Asparagus

Year-Round IPM Program

(Reviewed 9/11, updated 9/11)

These practices are recommended for a monitoring-based IPM program that enhances pest control and reduces environmental quality problems related to pesticide use.

Water quality becomes impaired when pesticides and sediments move off-site and into water. Air quality becomes impaired when volatile organic compounds (VOCs) move into the atmosphere. Each time a pesticide application is considered, review the Pesticide Application Checklist at the bottom of this page for information on how to minimize water and air quality problems.

This year-round IPM program covers the major pests of fresh asparagus and nursery production of crowns in the Sacramento-San Joaquin River Delta, Central Coast, southern San Joaquin Valley, and southern desert valleys. Details on carrying out each practice, example monitoring forms, and information on additional pests can be found in the Pest Management Guidelines. Track your progress through the year with the annual checklist form.

Preplant

Special issues of concern related to environmental quality: volatile organic compounds (VOCs).

Mitigate pesticide usage to minimize air and water contamination.

What should you be doing during this period?
Select the field:
  • Consider soil type, cropping and pest history, and plant back restrictions from previous crop.
  • Select fields with no perennial weeds present.
  • Take a soil sample for nutrient, salinity, and pH analysis to determine field suitability and soil nutrient management.
  • Select a field that has been rotated out of asparagus for a minimum of 7 years (preferably longer) to reduce Fusarium, weed problems, and salt buildup.
Monitor for garden symphylans according to the Asparagus Pest Management Guidelines. If symphylans are present, consider preplant fumigation or planting the field to a different crop.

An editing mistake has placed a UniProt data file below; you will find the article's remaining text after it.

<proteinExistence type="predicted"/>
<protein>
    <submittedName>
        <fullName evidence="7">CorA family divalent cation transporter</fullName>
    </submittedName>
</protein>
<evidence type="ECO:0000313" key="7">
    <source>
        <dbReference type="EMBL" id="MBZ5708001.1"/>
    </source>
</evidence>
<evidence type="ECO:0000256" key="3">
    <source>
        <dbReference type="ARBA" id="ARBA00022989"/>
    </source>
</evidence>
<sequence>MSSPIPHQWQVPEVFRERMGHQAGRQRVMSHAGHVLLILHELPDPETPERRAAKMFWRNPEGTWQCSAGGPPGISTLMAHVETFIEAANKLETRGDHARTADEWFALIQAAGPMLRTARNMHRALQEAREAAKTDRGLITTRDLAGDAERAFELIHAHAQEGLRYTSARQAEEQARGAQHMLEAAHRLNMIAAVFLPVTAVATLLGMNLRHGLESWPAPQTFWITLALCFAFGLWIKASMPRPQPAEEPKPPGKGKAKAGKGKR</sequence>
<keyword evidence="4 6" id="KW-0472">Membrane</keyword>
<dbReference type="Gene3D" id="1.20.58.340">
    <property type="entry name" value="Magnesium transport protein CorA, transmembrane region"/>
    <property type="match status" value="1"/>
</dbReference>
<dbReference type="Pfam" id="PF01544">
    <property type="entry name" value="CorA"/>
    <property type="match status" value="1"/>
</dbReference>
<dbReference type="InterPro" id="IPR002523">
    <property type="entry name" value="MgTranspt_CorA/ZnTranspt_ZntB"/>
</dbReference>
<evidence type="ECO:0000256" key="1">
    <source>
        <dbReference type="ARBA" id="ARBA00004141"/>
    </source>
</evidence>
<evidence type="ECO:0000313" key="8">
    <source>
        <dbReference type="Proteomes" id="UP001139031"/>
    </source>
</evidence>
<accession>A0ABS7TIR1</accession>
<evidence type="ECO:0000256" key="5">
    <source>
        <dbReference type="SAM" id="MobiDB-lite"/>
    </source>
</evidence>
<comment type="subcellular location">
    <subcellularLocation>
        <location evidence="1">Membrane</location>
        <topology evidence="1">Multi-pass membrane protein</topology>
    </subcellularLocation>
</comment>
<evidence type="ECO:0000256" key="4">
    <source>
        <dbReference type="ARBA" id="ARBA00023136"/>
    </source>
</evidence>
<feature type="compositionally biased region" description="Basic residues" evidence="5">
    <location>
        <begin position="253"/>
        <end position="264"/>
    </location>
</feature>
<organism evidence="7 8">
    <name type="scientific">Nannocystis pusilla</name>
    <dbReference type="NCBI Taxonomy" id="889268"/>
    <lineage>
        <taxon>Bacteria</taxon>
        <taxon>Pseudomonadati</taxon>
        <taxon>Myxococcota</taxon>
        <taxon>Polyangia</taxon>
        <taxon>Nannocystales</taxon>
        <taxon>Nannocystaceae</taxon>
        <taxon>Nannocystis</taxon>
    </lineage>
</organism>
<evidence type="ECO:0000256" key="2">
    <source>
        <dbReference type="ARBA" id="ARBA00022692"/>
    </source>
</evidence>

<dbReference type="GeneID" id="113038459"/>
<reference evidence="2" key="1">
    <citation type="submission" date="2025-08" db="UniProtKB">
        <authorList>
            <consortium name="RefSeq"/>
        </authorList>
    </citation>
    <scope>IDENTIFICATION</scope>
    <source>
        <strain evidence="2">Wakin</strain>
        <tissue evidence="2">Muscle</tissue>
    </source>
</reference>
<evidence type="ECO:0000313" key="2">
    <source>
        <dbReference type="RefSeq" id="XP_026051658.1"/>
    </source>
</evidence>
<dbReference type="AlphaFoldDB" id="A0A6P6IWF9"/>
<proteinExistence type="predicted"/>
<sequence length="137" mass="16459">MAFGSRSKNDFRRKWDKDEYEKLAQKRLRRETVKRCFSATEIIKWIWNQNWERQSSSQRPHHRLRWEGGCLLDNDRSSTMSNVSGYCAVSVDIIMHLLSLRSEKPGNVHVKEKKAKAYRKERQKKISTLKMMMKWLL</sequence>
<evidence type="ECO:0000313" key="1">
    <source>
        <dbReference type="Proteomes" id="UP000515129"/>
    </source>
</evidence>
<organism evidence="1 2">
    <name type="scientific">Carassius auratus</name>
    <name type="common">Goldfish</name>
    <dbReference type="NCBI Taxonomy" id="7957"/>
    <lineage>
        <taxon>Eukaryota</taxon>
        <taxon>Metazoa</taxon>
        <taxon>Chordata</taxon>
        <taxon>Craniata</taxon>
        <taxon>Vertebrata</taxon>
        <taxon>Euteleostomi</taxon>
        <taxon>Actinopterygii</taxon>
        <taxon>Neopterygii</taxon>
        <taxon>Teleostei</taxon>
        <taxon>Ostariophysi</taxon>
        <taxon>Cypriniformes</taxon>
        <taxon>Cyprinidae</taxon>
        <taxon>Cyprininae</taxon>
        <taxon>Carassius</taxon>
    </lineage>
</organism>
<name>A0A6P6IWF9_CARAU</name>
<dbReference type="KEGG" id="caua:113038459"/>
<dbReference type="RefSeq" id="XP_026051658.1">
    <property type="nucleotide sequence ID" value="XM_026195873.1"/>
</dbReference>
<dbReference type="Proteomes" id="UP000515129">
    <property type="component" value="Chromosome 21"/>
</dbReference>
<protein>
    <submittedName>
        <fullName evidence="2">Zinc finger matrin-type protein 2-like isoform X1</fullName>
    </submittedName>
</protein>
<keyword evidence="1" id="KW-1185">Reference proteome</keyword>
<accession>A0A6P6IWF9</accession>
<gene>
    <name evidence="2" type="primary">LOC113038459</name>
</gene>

Survey and manage weeds.
  • Keep records (PDF), noting the presence, location, and extent of problematic weeds.
  • Preirrigate weeds and cultivate to reduce the weed seedbank.
Clean equipment and tractors between fields to prevent the spread of soilborne diseases and weed seeds.
Select an appropriate variety with good yield potential and disease resistance.
Prepare the field:
  • Consider drip irrigation for ease of pesticide application, water conservation, and to prevent offsite water and pesticide movement.
  • Disc to incorporate crop residues.
  • Apply fertilizer based on soil test results.
  • Prepare beds with good drainage.

Planting through first year

Special issues of concern related to environmental quality: air quality.

Mitigate pesticide usage to minimize air and water contamination.

What should you be doing during this period?
Acquire transplants from a nursery that fumigates or has clean stock.
Examine ferns twice weekly for:
  • Beet armyworm—treat according to the Asparagus Pest Management Guidelines when larvae are present in the ferns.
  • Rust lesions—treat according to the Asparagus Pest Management Guidelines when rust first appears.
  • European asparagus aphid—shake or beat ferns to detect presence, and consider burning where permitted or discing old ferns according to the Asparagus Pest Management Guidelines
Manage weeds:
  • Choose appropriate preemergence herbicides based on planting method (seedlings versus crowns).
  • Cultivate if needed until ferns become too tall.
  • Spot spray herbicides to eliminate perennial weeds that may be invading the site.
  • Prevent the introduction of perennial weed propagules by cleaning equipment before entering the field.
If thrips damage is observed (needle drop), treat according to the Asparagus Pest Management Guidelines.
Other pests you may see:
  • Asparagus beetle
  • Asparagus miner
  • Western yellowstriped armyworm

First year through dormancy

Mitigate pesticide usage to minimize air and water contamination.

What should you be doing during this period?
Chop and incorporate, or burn where allowed, any fern growth.
Destroy volunteer asparagus outside the field.
Manage weeds according to the Asparagus Pest Management Guidelines.

Spear emergence through harvest

Special issues of concern related to environmental quality: runoff.

Mitigate pesticide usage to minimize air and water contamination.

What should you be doing during this period?
On spears, look for: